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This article is from the Dictionary of North Carolina Biography, 6 volumes, edited by William S. Powell. Copyright ©1979-1996 by the University of North Carolina Press. Used by permission of the publisher. For personal use and not for further distribution. Please submit permission requests for other use directly to the publisher.

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Shaw, Henry Marchmore

by Ellen Taylor Cook, 1994; Revised by SLNC Government and Heritage Library, July 2023

20 Nov. 1819–1 Feb. 1864

Photograph of Henry Marchmore Shaw, 1859. Image from the Library of Congress.Henry Marchmore Shaw, physician, congressman, and Confederate army officer, was born in Newport, R.I. His parents were John Allen and Betty Marchmore Shaw, both of Scot-Irish descent. The Shaw family moved to North Carolina after suffering severe financial losses. Young Shaw was fortunate to have a benefactor, Dr. G. C. Marchant, who allowed Shaw to study in his office and later financed his medical education at the University of Pennsylvania, where Shaw received his M.D. and two certificates of surgery in 1838. After graduation Shaw began a practice in Indiantown, Currituck County.

He also became active in politics. In 1851 he was elected as a Democrat to the state senate; his opponent was John Bernard. In 1853 Shaw defeated Colonel David Outlaw for the seat from the First Congressional District Shaw's opponent in 1855 was Robert Treat Paine, who defeated Shaw. However, Shaw was reelected to the Thirty-fifth Congress in 1857 and served his final term.

Shaw represented Currituck County at the Secession Convention of 1861, where he strongly favored North Carolina's secession from the Union. He felt so intensely that he resigned from the convention and joined the Confederate army. On 16 May 1861 he was appointed colonel of the Eighth Regiment, North Carolina Troops.

Organized at Camp Macon in Warren County on 14 Sept. 1861, the Eighth Regiment was first ordered to Roanoke Island, where Shaw assumed command. On 8 Feb. 1862 the regiment was captured by a Federal expeditionary group commanded by General A. E. Burnside. The prisoners were taken to Elizabeth City and paroled on 21 February. But it was not until 10 Nov. 1862 that Shaw was exchanged at Aiken's Landing, James River, Va.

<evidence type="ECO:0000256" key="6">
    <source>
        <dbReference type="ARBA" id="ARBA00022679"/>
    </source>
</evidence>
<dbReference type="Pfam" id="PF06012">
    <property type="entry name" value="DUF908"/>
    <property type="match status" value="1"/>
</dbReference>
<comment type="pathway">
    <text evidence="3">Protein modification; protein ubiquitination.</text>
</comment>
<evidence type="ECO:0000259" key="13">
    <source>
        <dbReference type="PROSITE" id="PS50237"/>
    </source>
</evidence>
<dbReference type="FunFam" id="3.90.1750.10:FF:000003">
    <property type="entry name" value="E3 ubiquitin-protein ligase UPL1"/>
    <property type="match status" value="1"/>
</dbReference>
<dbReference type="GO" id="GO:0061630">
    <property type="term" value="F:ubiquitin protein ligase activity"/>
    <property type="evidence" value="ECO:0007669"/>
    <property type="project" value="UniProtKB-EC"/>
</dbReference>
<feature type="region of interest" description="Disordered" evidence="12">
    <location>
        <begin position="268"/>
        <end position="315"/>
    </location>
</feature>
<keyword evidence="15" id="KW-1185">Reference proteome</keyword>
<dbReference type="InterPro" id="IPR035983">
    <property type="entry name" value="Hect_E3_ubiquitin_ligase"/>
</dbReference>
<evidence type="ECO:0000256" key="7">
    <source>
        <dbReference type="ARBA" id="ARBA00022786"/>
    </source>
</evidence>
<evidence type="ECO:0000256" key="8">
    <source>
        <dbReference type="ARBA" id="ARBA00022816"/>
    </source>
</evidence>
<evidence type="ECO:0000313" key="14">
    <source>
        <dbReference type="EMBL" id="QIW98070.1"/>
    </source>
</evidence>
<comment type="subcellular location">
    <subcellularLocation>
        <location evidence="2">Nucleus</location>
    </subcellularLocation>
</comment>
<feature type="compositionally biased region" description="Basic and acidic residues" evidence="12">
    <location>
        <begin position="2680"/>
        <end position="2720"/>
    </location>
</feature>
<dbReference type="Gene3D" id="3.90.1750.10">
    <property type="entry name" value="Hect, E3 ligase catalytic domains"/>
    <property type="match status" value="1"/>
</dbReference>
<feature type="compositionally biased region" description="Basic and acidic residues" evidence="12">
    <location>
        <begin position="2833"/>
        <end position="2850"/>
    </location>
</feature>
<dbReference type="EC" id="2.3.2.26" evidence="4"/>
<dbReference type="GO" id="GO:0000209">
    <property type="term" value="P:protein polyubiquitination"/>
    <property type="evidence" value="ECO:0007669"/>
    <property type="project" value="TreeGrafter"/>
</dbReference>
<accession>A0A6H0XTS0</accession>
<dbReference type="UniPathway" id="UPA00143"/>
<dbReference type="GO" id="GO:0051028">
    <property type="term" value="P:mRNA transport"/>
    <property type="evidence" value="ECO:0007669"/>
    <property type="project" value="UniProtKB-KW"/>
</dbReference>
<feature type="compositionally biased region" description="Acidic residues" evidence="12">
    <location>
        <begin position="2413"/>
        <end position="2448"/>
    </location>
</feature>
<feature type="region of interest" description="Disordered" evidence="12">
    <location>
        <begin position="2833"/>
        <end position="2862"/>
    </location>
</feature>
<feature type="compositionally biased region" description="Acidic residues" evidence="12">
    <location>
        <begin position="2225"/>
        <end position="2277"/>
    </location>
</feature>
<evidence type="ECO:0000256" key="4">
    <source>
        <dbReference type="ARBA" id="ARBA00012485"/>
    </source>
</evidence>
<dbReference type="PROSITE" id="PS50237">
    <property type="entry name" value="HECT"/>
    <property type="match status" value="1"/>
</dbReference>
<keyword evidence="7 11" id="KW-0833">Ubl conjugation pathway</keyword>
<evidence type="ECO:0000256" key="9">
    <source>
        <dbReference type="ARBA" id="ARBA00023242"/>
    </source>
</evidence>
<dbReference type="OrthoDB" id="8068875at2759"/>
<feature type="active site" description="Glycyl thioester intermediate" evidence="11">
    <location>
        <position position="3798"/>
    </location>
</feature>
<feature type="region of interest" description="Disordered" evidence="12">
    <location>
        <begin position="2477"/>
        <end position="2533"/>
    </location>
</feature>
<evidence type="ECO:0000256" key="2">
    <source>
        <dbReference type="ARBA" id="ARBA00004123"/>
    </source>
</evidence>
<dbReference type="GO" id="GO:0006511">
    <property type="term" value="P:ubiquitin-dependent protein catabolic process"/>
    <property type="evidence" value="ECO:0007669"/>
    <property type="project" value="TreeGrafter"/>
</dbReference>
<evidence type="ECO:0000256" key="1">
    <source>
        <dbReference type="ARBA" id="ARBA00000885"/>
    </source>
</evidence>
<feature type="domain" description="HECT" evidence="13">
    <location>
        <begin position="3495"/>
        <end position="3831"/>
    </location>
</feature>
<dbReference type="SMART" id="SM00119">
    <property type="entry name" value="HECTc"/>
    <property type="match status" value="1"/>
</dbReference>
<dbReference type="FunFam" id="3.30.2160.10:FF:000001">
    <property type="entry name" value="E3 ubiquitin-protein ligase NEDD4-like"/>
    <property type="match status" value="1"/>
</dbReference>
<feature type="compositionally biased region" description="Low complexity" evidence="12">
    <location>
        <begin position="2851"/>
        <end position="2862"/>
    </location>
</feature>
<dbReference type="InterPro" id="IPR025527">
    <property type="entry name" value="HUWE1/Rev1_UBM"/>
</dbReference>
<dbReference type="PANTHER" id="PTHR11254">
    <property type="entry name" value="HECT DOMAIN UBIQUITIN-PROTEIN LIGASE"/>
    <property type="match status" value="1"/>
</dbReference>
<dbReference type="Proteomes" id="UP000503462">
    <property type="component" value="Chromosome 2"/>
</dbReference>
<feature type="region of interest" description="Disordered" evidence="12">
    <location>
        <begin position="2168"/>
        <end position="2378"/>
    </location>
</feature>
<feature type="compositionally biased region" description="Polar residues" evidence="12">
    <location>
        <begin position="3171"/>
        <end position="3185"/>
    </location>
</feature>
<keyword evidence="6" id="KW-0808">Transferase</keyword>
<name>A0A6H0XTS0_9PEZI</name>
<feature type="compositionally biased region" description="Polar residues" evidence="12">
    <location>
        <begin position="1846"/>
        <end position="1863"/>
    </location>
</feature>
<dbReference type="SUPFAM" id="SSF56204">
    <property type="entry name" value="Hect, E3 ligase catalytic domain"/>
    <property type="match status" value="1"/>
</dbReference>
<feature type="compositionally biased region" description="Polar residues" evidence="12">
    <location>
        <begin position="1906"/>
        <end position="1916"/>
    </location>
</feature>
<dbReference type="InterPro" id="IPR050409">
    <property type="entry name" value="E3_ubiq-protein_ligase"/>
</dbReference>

Near Raleigh, at Camp Mangum, the Eighth Regiment reorganized in September 1862. Shaw reassumed command after his exchange, and the regiment was attached to General Thomas L. Clingman's brigade. Shaw was present or accounted for until the skirmish at Batchelder Creek, near New Bern, where he was killed. The regiment had been ordered to New Bern from South Carolina to aid General Robert F. Hoke's brigade. After Shaw's death, Lieutenant Colonel J. M. Whitson assumed command of the regiment.

On 2 Apr. 1836 Shaw married Mary Riddick Trotman of Camden County. The couple had three children: William B., Henry M., and Mary T. Colonel Shaw was buried at Shawboro in Currituck County.

Henry Marchmore Shaw's Confederate uniform coat. Image from the North Carolina Museum of History.References:

Biog. Dir. Am. Cong. (1971).

D. H. Hill, Jr., Confederate Military History, vol. 4 (1899).

James Sprunt Historical Monographs, no. 1 (1900).

Weymouth T. Jordan, Jr., comp., North Carolina Troops, 1861–1865: A Roster, vol. 4 (1973).

Additional Resources:

"Shaw, Henry Marchmore, (1819 - 1864)." Biographical Directory of the United States Congress. Washington, D.C.: The Congress. (accessed March 28, 2013).

Shaw, Henry M. The Kansas question. Speech of Hon. Henry M. Shaw, of North Carolina, in the House of representatives, April 20, 1858. [Washington, Printed at the Congressional globe office. 1858. (accessed March 28, 2013).

United States Department of Interior. Heritage Conservation and Recreation Service. National Register of Historic Places Inventory Nomination Form: Shaw House. By Jim Sumner, and Claudia Roberts.Raleigh, N.C. November 1979. (accessed March 28, 2013).

Image Credits:

Vannerson, Julian. [Henry M. Shaw, Representative from North Carolina, Thirty-fifth Congress, half-length portrait]. Photograph.  McClees' gallery of photographic portraits of the senators, representatives & delegates of the thirty-fifth Congress. Washington: McClees & Beck, [1859], page 142. Library of Congress.

"Uniform, Accession #: H.1914.236.9." 1861-1865. North Carolina Museum of History.

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